Retailing a focus at textile congress
Cyber store-fronts may be the big change taking place in the retail sector but consumers still want to see, touch and feel, according to Cotton Inc past-president Nick Hahn.
Mr Hahn was speaking at the 81st International Wool Textile Organisation Congress in New York last week.
In the Market Intelligence forum, Mr Hahn highlighted the vital role that social media played in the US retail industry.
He said after the trend from Bricks to Clicks, there had been a maturing to Bricks to Clicks to Bricks, which was a better way to define the whole retail experience.
Mr Hahn said if your business did not have bright 18 to 20 year-olds on the team developing the media interface, then it would be left behind.
Australian Wool Innovation head of marketing Rob Langtry gave an example of how his company built a following on Facebook through tweets and the use of the We Love Wool competition.
He presented statistics that showed Facebook had 850 million active users world-wide and they spent an average of 6.5 hours each week on the site.
The National Council of Wool Selling Brokers of Australia executive director Chris Wilcox gave a presentation to the congress on the global supply and demand situation and outlook for wool.
He said global wool production was expected to fall in 2011-12 by 1.6 per cent and then lift by 1.2 per cent in 2012-13.
"This means global wool supply will remain very tight and the prospects are for only a slow recovery in production in the medium term," Mr Wilcox said. He said on the demand side, production activity levels and orders had weakened from the very good conditions of a year ago.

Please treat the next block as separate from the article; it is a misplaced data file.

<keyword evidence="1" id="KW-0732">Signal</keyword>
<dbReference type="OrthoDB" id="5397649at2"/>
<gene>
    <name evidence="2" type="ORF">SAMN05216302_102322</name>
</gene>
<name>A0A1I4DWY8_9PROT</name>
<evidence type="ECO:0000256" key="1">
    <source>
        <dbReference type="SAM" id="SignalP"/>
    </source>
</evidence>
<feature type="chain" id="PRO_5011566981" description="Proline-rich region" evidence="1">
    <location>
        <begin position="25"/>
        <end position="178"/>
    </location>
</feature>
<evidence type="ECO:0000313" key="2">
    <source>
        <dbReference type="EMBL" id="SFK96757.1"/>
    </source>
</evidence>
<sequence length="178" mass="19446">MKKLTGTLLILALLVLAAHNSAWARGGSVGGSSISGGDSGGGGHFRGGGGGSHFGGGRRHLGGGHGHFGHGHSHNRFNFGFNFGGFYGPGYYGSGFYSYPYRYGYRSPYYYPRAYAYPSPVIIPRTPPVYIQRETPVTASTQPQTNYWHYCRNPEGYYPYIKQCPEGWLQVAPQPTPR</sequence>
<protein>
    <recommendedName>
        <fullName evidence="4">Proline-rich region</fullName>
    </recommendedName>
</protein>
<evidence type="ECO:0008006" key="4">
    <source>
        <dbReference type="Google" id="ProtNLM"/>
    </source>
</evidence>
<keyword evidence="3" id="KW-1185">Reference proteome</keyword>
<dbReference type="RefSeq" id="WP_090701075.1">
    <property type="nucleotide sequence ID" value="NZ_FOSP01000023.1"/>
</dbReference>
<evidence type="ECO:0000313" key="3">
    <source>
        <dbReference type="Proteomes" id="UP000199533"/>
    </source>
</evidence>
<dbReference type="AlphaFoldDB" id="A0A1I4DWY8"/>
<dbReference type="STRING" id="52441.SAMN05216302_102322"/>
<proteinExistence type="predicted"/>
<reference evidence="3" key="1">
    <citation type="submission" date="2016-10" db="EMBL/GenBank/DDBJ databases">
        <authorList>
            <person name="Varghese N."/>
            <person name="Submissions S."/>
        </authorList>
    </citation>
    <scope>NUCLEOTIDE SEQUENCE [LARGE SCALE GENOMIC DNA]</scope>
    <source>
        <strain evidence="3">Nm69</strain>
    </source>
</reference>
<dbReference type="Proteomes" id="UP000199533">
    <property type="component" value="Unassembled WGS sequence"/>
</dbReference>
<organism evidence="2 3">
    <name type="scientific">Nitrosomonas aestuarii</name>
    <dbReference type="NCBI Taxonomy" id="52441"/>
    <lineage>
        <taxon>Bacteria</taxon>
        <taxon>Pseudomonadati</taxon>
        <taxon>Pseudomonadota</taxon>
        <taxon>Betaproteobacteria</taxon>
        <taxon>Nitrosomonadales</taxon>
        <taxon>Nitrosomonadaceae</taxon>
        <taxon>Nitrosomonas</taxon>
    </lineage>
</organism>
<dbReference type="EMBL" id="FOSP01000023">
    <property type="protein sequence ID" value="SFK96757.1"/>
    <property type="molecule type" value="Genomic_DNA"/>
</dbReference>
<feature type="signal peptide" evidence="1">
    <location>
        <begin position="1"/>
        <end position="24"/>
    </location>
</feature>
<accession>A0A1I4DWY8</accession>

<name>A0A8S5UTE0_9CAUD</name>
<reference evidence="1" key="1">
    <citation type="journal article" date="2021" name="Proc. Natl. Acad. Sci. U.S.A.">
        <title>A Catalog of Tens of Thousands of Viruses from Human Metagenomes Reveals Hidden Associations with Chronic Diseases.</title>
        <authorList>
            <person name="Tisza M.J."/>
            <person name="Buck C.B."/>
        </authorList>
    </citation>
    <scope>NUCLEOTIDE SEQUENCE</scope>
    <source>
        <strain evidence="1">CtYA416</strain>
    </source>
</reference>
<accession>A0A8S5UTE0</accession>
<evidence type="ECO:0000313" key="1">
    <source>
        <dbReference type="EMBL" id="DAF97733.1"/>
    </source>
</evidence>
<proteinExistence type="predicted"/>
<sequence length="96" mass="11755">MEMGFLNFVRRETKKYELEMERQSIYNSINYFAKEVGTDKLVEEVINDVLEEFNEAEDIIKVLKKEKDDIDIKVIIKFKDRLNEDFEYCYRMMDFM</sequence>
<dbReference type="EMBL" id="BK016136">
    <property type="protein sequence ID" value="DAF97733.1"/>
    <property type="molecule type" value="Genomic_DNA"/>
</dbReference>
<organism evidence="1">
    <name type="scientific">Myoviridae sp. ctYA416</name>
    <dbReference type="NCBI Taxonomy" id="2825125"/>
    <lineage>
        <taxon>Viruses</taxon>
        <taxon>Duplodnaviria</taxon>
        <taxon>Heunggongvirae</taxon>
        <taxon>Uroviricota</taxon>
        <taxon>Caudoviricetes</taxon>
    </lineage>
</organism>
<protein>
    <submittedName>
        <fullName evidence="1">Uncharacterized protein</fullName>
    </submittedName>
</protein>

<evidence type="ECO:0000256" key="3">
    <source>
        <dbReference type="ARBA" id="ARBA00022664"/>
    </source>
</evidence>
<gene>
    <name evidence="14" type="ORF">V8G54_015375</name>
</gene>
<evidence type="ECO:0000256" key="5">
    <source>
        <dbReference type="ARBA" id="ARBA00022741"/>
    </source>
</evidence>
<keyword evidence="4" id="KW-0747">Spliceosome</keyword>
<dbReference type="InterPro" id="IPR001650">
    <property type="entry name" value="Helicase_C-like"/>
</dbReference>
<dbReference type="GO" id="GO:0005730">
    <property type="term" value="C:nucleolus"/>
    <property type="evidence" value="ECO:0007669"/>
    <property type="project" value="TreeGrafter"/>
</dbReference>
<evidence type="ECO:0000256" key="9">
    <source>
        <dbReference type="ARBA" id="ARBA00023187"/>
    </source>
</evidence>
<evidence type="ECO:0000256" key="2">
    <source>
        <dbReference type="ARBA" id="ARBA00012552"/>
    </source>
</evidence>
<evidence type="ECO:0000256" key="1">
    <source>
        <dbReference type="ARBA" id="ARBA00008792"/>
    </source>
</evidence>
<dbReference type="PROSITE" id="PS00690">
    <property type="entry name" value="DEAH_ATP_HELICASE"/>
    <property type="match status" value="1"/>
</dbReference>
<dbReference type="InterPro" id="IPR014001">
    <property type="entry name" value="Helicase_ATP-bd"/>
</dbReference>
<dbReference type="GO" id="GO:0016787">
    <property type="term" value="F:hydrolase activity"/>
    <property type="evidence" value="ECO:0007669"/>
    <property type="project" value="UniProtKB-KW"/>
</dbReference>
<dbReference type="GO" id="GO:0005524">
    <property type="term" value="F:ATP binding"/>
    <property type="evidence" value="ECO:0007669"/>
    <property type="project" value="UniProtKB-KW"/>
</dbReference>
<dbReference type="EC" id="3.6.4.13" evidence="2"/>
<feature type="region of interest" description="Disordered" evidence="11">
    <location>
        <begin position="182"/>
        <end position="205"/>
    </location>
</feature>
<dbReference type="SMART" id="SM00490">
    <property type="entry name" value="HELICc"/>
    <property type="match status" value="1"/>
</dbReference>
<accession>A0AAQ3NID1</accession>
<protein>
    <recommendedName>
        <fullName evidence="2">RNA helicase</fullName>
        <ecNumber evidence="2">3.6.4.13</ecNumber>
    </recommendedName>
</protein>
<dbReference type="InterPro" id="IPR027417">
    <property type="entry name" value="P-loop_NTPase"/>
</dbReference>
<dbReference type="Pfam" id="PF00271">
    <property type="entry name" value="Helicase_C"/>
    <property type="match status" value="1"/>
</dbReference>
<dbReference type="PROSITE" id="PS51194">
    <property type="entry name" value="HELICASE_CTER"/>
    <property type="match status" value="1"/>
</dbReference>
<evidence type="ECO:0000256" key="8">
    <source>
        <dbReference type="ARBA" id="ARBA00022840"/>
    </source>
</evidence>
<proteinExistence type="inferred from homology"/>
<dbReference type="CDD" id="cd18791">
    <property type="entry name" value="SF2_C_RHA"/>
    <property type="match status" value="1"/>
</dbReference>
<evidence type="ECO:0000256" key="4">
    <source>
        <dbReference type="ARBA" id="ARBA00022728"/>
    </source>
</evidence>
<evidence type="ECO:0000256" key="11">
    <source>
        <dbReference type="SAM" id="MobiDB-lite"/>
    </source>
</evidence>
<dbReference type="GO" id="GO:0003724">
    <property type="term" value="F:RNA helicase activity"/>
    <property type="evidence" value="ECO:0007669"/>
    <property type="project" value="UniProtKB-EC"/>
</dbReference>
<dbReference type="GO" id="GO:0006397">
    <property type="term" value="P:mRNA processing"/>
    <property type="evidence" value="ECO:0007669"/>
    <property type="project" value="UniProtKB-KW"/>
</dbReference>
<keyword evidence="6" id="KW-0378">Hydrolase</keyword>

"However, activity levels now and for the next six months are remarkably solid, given the tough economic and retail environment," Mr Wilcox said.
He said while early stage processing, spinning and weaving sectors were expected to weaken in the next six months; they should remain at higher levels than what was experienced before the strong demand period of 2010-11.
Mr Wilcox said there was limited knowledge of wool among some US retailers. A senior executive of Bergdorf Goodman had commented that their clients didn't want bulky heavy fabric and that wool was a little warm for some clients.
In contrast, Mr Wilcox said a New York retailer, With & Wessell, which specialised in wool garments had tremendous knowledge and enthusiasm for wool.
Mr Wilcox said the congress was well attended with just under 300 registrants.
"Over 40 Australian delegates attended, including Schute-Bell, Primaries of WA, Roberts, Rodwells, Elders and a number of brokers, buyers and growers," he said.
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